• SEC Enforcement Action Reveals Expectations for Cybersecurity Policies and Procedures
  • September 28, 2015
  • Law Firm: Sutherland Asbill Brennan LLP - Washington Office
  • The SEC recently settled charges against a registered investment adviser for allegedly violating Rule 30(a) of Regulation S-P (17 C.F.R. § 248.30(a)) (the “Safeguards Rule”).

    Under the Safeguards Rule, registered investment advisers and others subject to the rule must adopt written policies and procedures reasonably designed to insure the security and confidentiality of client records and information, protect against any anticipated threats or hazards to the security or integrity of client records and information and to protect against unauthorized access to or use of client records or information that could result in substantial harm or inconvenience to any client.

    According to the SEC’s order instituting administrative and cease-and-desist proceedings, the investment adviser stored personally identifiable information (“PII”) of clients and others on its third-party hosted web server without adopting written policies and procedures regarding the security and confidentiality of that information and the protection of that information from anticipated threats or unauthorized access. The SEC’s order noted that the investment adviser’s server was hacked, leaving the PII of more than 100,000 individuals vulnerable to theft.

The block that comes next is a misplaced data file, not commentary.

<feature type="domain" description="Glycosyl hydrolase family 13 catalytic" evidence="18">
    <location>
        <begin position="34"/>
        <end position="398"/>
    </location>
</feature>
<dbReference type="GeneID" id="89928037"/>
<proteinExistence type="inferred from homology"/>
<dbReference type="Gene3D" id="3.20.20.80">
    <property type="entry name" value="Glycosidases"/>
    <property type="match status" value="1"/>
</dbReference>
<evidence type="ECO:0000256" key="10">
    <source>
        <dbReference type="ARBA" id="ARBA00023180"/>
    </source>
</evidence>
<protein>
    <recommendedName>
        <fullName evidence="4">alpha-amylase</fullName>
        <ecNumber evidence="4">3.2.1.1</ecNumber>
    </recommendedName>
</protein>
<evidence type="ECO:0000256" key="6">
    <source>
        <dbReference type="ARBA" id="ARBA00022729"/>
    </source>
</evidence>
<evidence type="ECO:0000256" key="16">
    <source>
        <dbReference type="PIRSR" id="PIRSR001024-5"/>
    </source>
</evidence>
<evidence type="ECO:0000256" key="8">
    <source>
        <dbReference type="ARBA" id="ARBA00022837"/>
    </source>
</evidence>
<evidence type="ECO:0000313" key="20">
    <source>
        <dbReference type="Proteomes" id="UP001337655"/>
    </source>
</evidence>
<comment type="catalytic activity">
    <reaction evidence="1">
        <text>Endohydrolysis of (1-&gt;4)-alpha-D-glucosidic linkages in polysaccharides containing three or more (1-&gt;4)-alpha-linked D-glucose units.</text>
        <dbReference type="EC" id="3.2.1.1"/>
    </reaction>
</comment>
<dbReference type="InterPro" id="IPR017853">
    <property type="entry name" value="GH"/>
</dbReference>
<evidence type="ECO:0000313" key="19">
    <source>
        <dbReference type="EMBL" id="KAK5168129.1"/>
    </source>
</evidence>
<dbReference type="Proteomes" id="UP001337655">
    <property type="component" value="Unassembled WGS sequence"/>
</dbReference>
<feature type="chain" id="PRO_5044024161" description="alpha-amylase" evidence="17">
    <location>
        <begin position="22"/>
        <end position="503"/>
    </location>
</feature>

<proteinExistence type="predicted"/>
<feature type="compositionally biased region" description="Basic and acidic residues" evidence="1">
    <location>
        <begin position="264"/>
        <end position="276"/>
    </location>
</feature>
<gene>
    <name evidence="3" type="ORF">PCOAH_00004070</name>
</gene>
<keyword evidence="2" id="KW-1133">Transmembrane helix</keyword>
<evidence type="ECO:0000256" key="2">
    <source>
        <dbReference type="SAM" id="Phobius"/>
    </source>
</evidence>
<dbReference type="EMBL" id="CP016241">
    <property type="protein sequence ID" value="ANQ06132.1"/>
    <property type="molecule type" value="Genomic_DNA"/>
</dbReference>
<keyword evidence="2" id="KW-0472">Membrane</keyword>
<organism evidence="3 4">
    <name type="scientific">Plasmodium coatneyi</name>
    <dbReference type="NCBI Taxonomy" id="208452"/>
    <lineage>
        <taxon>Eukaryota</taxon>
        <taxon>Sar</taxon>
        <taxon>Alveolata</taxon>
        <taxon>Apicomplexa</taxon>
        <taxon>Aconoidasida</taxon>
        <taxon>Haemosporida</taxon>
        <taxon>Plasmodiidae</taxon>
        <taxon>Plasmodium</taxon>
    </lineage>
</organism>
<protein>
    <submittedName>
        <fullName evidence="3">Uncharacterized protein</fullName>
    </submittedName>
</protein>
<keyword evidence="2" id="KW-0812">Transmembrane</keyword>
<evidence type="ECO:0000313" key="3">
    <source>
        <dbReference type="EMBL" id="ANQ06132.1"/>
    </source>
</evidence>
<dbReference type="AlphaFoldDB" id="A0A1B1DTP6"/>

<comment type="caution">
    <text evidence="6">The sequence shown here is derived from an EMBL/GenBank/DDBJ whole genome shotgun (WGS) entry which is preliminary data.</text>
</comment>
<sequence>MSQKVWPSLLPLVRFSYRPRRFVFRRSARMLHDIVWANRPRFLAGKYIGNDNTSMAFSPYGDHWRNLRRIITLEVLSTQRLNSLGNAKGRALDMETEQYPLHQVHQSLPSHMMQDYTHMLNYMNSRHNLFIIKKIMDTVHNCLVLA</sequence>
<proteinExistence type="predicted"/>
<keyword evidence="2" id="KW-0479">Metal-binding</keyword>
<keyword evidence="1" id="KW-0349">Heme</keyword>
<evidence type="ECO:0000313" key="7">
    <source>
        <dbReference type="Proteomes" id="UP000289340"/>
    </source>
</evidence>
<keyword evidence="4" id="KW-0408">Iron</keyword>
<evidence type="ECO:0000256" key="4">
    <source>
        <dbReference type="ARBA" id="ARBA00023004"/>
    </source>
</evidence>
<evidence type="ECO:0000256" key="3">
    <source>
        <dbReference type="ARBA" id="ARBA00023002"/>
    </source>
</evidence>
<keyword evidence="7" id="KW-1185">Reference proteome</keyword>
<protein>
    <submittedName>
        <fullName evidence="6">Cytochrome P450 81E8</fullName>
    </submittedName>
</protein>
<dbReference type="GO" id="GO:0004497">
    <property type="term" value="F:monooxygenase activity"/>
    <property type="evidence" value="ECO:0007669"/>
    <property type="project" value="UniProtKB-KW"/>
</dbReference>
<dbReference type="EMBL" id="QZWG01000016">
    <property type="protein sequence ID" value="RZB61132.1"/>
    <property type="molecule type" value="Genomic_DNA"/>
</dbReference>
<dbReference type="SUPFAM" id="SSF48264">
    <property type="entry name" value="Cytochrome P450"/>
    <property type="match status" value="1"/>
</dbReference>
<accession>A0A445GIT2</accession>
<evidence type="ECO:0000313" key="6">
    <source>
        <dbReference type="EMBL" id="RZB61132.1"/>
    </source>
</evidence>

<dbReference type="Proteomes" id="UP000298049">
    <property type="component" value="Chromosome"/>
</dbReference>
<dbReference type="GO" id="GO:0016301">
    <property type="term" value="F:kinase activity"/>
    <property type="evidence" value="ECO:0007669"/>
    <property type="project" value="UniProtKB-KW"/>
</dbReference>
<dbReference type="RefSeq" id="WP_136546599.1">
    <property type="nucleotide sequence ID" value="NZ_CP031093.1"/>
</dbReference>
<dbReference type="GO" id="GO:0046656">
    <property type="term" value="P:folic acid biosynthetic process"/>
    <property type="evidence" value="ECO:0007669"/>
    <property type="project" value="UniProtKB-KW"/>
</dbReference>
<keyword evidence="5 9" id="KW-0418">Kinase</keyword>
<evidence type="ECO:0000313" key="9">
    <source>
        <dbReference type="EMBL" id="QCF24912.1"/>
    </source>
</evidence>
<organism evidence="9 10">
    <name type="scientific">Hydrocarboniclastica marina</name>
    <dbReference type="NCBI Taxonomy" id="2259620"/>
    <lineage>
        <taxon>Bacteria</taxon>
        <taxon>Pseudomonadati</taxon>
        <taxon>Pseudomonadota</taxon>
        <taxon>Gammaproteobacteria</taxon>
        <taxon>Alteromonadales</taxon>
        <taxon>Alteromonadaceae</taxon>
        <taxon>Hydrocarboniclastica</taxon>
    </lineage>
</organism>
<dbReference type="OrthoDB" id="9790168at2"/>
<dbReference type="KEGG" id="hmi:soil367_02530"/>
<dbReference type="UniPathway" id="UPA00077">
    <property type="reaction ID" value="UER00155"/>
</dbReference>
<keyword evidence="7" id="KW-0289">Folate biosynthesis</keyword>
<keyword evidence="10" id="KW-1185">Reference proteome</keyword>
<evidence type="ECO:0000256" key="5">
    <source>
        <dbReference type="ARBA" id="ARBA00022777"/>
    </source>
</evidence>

The SEC’s order also noted that, in conjunction with the SEC’s investigation, the investment adviser took steps to mitigate against future risk of cyber threats. Specifically, the investment adviser appointed an information security manager to oversee data security and protection of PII, adopted and implemented a written information security policy, discontinued the practice of storing PII on its webserver and encrypted PII stored on its internal network. In addition, the investment adviser installed a new firewall and logging system to prevent and detect malicious incursions, and retained a cybersecurity firm to provide ongoing reports and advice on the adviser’s information technology security.

    According to the SEC’s order, there has been no indication that the investment adviser’s clients suffered any financial harm as a result of the cyber-attack. The investment adviser was assessed a penalty of $75,000 in connection with the settlement.